To accelerate this access, data centers first installed large arrays of high-capacity solid state drives (SSDs) because the ever-decreasing cost of Flash Memory made it cost effective to use them. The emergence of Flash enabled software architects to follow a tiered approach, where some Flash-based non-volatile dual in-line memory module (NVDIMM) was used on the memory bus as cache hiding the latency of mechanical storage devices. By frequently moving accessed data out of rotating storage and semiconductor Flash Memory chips, data can be accessed in microseconds, reducing transaction times and improving the user experience.
Moving to all Flash Storage encountered the limitations of the data interface between the drive and its controller electronics. SSDs originally employed the same interfaces used for rotating memory devices. Since hard drives have built-in mechanical limitations, the bandwidth expectations of this interface was not as high as they were for solid state storage devices that could move large amounts of data much faster. This was addressed with the advent of the non-volatile memory express (NVMe) standard where the data interfaces changed to PCI Express. The new data centers use PCI express-based NAND Flash Storage as well as NVDIMM-based cache to accelerate data center data analysis and storage.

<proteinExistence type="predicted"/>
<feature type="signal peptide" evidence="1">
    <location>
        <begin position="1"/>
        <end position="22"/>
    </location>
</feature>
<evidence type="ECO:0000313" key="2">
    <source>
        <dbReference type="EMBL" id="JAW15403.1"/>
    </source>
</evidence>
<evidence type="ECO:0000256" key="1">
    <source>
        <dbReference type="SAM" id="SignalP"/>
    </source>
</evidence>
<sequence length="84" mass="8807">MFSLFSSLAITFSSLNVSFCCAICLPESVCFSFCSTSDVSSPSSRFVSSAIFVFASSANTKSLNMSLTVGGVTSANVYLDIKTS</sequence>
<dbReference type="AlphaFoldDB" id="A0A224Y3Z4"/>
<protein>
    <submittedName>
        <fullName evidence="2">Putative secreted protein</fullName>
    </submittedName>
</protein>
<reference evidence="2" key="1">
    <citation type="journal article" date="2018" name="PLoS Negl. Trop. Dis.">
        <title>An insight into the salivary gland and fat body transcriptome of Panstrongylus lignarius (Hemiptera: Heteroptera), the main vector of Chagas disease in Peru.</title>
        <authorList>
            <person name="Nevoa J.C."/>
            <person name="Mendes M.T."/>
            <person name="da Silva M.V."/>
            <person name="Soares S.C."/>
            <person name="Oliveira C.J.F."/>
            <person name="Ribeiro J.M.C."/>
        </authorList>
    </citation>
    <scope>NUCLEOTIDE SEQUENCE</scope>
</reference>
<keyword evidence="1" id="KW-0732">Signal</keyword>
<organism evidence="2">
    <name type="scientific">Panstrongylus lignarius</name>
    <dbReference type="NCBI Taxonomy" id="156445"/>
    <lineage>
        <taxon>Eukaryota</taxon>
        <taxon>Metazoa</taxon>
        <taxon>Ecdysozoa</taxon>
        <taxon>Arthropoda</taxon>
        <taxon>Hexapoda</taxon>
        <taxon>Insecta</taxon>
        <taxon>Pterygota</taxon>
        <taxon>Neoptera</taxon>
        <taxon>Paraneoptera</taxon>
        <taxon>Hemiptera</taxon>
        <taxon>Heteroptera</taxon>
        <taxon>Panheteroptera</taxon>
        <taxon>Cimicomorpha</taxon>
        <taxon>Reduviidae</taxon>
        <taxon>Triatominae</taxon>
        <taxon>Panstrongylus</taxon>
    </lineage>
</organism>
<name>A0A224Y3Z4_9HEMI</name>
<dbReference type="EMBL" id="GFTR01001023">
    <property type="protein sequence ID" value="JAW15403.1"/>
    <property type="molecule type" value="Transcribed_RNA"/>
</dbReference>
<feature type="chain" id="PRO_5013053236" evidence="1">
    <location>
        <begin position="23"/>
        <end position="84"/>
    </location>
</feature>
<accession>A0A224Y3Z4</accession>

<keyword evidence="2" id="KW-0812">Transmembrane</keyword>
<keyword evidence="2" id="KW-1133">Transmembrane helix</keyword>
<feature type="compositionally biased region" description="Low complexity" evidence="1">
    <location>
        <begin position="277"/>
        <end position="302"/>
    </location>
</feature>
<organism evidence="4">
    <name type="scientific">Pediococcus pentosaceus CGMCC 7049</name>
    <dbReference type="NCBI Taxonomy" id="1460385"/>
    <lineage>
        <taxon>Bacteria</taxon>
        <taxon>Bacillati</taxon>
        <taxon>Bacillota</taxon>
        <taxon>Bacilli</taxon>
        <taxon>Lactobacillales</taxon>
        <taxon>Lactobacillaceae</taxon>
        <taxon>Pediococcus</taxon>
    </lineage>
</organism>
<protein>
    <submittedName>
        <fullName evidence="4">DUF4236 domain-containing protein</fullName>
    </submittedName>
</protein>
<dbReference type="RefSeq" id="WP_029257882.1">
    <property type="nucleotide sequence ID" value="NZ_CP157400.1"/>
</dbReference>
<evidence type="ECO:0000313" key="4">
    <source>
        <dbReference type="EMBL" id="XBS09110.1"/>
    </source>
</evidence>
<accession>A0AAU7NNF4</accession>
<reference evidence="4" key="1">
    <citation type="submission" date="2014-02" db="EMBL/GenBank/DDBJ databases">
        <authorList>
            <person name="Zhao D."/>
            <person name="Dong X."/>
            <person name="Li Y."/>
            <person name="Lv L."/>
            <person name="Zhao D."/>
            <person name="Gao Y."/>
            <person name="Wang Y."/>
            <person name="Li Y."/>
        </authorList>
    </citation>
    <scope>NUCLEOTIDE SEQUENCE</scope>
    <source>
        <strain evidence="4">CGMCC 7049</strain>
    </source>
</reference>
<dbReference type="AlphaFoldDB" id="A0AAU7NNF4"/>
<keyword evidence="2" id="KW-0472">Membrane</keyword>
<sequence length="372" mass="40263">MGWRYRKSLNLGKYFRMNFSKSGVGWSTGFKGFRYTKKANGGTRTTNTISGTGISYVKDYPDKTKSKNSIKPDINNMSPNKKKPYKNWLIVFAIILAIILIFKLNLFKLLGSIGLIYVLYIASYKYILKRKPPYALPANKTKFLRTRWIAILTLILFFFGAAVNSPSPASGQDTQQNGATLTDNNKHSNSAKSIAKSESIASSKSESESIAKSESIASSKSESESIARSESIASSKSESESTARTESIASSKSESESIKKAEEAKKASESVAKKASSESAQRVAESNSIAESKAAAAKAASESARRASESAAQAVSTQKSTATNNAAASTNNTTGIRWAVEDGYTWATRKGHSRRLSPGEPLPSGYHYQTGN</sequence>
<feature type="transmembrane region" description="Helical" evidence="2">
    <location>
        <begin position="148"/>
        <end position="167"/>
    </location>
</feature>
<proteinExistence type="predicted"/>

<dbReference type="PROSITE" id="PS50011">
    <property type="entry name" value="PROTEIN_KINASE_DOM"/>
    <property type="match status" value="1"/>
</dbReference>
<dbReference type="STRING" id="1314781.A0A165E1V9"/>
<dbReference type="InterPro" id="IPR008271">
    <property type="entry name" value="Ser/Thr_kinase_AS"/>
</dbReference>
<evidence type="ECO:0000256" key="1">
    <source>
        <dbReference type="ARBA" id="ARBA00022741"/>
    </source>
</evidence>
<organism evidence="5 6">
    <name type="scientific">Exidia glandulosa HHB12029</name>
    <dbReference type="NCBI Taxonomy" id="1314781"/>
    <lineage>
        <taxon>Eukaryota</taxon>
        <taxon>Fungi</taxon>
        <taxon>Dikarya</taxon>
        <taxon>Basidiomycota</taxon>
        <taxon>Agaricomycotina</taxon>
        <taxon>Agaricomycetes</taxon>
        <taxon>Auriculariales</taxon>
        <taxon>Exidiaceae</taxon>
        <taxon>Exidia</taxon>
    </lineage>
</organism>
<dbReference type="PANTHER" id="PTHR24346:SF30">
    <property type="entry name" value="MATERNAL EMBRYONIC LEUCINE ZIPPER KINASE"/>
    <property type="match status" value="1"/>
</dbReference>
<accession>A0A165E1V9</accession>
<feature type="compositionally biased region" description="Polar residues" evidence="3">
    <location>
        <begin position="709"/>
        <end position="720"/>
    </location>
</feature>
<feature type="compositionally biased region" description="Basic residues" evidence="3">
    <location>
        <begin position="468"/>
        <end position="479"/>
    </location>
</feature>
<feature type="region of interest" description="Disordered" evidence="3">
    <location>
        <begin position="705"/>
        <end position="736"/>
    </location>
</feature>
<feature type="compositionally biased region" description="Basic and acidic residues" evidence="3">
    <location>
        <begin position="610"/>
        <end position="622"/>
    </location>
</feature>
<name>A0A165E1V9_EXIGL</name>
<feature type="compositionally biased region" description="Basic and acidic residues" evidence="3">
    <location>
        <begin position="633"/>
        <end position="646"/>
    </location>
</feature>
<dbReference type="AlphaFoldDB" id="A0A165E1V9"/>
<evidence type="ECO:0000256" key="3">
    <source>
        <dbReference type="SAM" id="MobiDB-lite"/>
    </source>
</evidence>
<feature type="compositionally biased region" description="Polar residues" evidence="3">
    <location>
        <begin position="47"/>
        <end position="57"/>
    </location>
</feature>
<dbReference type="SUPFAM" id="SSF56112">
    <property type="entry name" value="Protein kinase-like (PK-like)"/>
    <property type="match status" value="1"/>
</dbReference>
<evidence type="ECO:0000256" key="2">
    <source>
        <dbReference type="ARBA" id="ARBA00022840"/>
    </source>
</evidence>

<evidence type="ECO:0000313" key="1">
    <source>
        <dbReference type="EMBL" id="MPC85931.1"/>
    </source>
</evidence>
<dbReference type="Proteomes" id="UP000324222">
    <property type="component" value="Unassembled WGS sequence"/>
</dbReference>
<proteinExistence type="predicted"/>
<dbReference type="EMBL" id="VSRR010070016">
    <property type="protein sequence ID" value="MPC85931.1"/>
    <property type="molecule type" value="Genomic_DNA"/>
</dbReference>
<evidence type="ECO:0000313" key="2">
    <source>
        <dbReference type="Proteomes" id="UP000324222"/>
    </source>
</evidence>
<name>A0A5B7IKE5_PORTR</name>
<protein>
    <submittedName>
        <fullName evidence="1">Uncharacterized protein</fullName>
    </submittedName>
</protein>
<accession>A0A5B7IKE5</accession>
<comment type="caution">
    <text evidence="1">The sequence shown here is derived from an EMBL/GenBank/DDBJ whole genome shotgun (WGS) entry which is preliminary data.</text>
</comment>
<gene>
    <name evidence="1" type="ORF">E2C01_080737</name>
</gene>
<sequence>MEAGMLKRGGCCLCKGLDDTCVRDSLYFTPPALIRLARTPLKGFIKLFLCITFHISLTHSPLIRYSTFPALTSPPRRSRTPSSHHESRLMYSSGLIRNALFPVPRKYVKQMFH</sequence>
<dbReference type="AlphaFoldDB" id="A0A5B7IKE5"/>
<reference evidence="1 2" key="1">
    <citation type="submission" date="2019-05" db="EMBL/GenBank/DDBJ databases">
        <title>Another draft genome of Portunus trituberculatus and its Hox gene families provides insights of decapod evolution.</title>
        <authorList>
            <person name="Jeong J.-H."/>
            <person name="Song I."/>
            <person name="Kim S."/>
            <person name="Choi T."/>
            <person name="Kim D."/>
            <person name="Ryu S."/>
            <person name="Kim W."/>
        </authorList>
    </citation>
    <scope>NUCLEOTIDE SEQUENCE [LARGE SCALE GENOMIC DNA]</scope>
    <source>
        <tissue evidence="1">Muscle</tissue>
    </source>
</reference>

Obviously, a breakthrough in memory process technology is long overdue as data center managers yearn for new innovations to address power, latency and scalability, and a number of new technologies are waiting in the wings to take the place of Flash Storage. Aside from cost-per-gigabyte storage, these emerging technologies need to address power dissipation, endurance and data retention and speed of access to be considered viable technology to replace Flash. It also is possible that some of these new technologies will have a niche role for specific use case scenario. Some emerging technologies in memory are Phase Change Memory (PCM), MagnetoResistive RAM (MRAM), ReRAM or Memristor. The 3D X Point storage device by Intel and Micron is one such device.